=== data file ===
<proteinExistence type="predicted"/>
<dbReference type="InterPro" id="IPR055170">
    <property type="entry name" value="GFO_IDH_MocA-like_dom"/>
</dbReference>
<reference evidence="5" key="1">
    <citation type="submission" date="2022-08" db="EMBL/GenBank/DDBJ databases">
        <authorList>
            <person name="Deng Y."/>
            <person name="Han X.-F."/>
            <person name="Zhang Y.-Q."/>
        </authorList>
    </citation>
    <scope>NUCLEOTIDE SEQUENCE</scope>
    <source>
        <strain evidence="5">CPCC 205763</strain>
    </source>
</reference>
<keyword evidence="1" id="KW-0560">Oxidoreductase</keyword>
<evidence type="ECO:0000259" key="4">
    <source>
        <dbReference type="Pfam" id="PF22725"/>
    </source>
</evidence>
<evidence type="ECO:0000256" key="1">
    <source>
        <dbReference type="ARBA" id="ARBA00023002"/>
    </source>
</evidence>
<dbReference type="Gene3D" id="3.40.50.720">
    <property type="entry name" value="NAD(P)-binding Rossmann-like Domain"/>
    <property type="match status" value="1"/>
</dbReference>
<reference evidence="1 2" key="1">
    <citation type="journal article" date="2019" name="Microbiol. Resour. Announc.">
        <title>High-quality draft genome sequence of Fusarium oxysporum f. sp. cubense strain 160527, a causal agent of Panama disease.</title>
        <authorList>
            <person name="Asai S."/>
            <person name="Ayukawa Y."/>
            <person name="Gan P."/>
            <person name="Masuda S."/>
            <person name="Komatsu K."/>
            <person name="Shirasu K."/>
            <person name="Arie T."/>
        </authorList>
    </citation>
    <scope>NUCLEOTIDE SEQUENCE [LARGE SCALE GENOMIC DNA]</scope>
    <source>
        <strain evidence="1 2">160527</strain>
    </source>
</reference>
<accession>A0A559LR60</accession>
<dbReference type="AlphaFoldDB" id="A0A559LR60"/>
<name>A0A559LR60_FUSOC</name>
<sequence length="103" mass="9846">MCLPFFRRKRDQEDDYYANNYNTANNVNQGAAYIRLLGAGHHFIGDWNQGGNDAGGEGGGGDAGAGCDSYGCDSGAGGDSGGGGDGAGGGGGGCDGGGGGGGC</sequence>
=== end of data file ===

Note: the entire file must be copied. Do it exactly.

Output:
<proteinExistence type="predicted"/>
<dbReference type="InterPro" id="IPR055170">
    <property type="entry name" value="GFO_IDH_MocA-like_dom"/>
</dbReference>
<reference evidence="5" key="1">
    <citation type="submission" date="2022-08" db="EMBL/GenBank/DDBJ databases">
        <authorList>
            <person name="Deng Y."/>
            <person name="Han X.-F."/>
            <person name="Zhang Y.-Q."/>
        </authorList>
    </citation>
    <scope>NUCLEOTIDE SEQUENCE</scope>
    <source>
        <strain evidence="5">CPCC 205763</strain>
    </source>
</reference>
<keyword evidence="1" id="KW-0560">Oxidoreductase</keyword>
<evidence type="ECO:0000259" key="4">
    <source>
        <dbReference type="Pfam" id="PF22725"/>
    </source>
</evidence>
<evidence type="ECO:0000256" key="1">
    <source>
        <dbReference type="ARBA" id="ARBA00023002"/>
    </source>
</evidence>
<dbReference type="Gene3D" id="3.40.50.720">
    <property type="entry name" value="NAD(P)-binding Rossmann-like Domain"/>
    <property type="match status" value="1"/>
</dbReference>
<reference evidence="1 2" key="1">
    <citation type="journal article" date="2019" name="Microbiol. Resour. Announc.">
        <title>High-quality draft genome sequence of Fusarium oxysporum f. sp. cubense strain 160527, a causal agent of Panama disease.</title>
        <authorList>
            <person name="Asai S."/>
            <person name="Ayukawa Y."/>
            <person name="Gan P."/>
            <person name="Masuda S."/>
            <person name="Komatsu K."/>
            <person name="Shirasu K."/>
            <person name="Arie T."/>
        </authorList>
    </citation>
    <scope>NUCLEOTIDE SEQUENCE [LARGE SCALE GENOMIC DNA]</scope>
    <source>
        <strain evidence="1 2">160527</strain>
    </source>
</reference>
<accession>A0A559LR60</accession>
<dbReference type="AlphaFoldDB" id="A0A559LR60"/>
<name>A0A559LR60_FUSOC</name>
<sequence length="103" mass="9846">MCLPFFRRKRDQEDDYYANNYNTANNVNQGAAYIRLLGAGHHFIGDWNQGGNDAGGEGGGGDAGAGCDSYGCDSGAGGDSGGGGDGAGGGGGGCDGGGGGGGC</sequence>